by Sharon Kay
Available October 4, 2011
I wanted to make sure that all who
have signed up for my newsletter know that
Lionheart will be published in the US and Canada on October
4th. It will be published in Australia in November, and will be
published in the UK as a trade paperback in March of 2012, with a mass
market paperback to be published in the UK at a later date. I am happy
to report that Lionheart will be available as an e-book in
Kindle, Nook, etc. and I believe it will be my first novel to be sold
as an audio book, too, although I don’t have a date for that yet.
I will be doing a book tour for
Lionheart, beginning on October 4th Here is the itinerary in case
some of you live close enough to stop by. One of the pleasures of a
book tour is the opportunity to meet people I’ve been corresponding
with for ages!
October 4th, Tuesday, 7 PM
Chester County Books, West Chester, PA
975 Paoli Pike, West Goshen Center
West Chester, PA 19380
October 5th, Wednesday, 7 PM,
2692 Madison Road
Cincinnati, OH 45208
October 6th, Thursday, 7 PM,
Schuler Books & Music
2820 Towne Center Blvd
Lansing, MI 48912
October 7th, Friday, 7 PM, Ann
2513 Jackson Road
Westgate Shopping Center
Ann Arbor, MI 48103
October 8th, Saturday, 4:30 PM,
Murder by the Book
2342 Bissonnet Street
Houston, TX 77005
October 9th, Sunday, 2 PM,
4014 N. Goldwater Blvd, Suite 101
Scottsdale, AZ 85251
October 10th, Monday, 7 PM, St
Left Bank Books at the St Louis County Library Headquarters
1640 S Lindbergh
St Louis, MO
October 15th, Saturday, 3 PM,
Barnes & Noble
3535 US Route 1
Princeton, NJ 05840
We had a wonderful time on our
Eleanor of Aquitaine Tour in June. It was great fun visiting the
places that mattered the most to Henry and Eleanor with 36 kindred
spirits. Good company, good food, spectacular scenery, and lots of
French wine—who could ask for more than that? I hope to be able to do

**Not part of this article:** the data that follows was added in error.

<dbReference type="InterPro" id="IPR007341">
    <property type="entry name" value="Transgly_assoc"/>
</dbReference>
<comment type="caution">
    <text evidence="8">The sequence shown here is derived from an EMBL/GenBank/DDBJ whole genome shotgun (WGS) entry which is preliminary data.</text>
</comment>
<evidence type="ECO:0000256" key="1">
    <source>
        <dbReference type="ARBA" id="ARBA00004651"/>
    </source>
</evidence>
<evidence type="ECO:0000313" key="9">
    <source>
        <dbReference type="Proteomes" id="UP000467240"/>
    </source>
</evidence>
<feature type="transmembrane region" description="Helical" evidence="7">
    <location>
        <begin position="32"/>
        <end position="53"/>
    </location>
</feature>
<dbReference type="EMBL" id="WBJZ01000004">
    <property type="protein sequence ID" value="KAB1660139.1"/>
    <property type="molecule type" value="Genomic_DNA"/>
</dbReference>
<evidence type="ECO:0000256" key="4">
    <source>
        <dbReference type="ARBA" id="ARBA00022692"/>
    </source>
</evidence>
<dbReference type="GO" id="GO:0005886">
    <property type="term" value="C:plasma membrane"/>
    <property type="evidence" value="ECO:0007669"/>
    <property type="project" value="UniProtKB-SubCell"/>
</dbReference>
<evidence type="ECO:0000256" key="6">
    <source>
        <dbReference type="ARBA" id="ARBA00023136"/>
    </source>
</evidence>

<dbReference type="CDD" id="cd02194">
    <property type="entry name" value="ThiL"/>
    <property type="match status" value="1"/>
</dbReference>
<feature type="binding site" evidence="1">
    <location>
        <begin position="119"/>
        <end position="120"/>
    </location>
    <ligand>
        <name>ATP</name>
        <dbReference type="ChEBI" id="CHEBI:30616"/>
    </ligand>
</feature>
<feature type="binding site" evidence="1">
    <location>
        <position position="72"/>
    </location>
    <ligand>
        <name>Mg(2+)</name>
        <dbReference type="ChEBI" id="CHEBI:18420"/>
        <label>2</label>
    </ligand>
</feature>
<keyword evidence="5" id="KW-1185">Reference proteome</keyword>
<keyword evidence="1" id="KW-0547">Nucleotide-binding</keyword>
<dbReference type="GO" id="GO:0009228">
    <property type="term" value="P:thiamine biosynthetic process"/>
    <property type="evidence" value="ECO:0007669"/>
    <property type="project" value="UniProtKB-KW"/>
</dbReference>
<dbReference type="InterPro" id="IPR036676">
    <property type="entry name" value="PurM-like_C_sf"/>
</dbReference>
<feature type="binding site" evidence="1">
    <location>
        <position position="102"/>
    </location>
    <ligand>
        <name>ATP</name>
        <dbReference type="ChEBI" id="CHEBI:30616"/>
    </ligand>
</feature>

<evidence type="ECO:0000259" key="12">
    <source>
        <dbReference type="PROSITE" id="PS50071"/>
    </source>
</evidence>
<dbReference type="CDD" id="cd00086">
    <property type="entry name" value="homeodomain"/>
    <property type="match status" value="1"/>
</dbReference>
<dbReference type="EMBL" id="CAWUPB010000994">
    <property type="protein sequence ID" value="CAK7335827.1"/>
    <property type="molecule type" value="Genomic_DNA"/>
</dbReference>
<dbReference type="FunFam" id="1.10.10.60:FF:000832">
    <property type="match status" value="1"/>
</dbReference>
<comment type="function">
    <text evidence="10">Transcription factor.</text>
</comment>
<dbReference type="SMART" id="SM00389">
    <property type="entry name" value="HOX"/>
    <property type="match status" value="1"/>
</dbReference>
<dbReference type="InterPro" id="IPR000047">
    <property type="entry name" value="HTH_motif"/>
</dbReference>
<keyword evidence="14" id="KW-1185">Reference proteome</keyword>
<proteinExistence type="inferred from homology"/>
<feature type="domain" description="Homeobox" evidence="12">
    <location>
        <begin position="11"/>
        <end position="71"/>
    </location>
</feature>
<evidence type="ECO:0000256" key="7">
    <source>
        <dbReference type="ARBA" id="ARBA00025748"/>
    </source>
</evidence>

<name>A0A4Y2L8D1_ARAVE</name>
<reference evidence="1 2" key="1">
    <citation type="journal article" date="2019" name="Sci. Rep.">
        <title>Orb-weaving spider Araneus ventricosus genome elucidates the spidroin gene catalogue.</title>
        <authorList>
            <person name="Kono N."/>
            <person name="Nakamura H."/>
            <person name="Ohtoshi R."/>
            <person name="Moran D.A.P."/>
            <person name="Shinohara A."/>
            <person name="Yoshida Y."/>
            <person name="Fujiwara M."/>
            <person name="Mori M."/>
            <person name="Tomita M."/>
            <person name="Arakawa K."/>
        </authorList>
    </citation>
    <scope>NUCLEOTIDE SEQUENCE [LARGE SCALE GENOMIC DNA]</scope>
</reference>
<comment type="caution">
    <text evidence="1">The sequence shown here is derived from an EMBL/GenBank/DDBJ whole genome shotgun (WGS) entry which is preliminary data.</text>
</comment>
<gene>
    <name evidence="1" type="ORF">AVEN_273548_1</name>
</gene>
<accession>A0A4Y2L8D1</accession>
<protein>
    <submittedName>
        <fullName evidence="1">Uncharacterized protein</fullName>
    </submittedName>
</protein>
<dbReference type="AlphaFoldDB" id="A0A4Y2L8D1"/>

it again and hope that some of you will be able to join me, probably
in 2013. I’ve put up some
blogs and photos about the tour on my website for those who’d like
to vicariously follow in Eleanor’s footsteps. I am including the
Prologue to Lionheart in this newsletter, but the
first chapter of the novel is also posted on my website. Hope to
see some of you next month.
Theirs was a story that would rival
the legend of King Arthur and Guinevere, his faithless queen. He was
Henry, firstborn son of the Count of Anjou and the Empress Maude, and
from an early age, he’d seemed to be one of Fortune’s favorites.
Whilst still Duke of Normandy, he’d dared to steal a queen, and by the
time he was twenty-one, he’d claimed the crown that had eluded the
Empress Maude. She was Eleanor, Duchess of Aquitaine, a great heiress
and a great beauty who trailed scandal in her wake, her tragedy that
she was a woman born in an age in which power was the preserve of men.
The French king Louis had rejected Eleanor for her failure to give him
a male heir. She gave Henry five, four of whom survived to manhood.
They ruled over an empire that stretched from Scotland to the
Mediterranean Sea, and for a time, their union seemed blessed.
Henry loved his sons,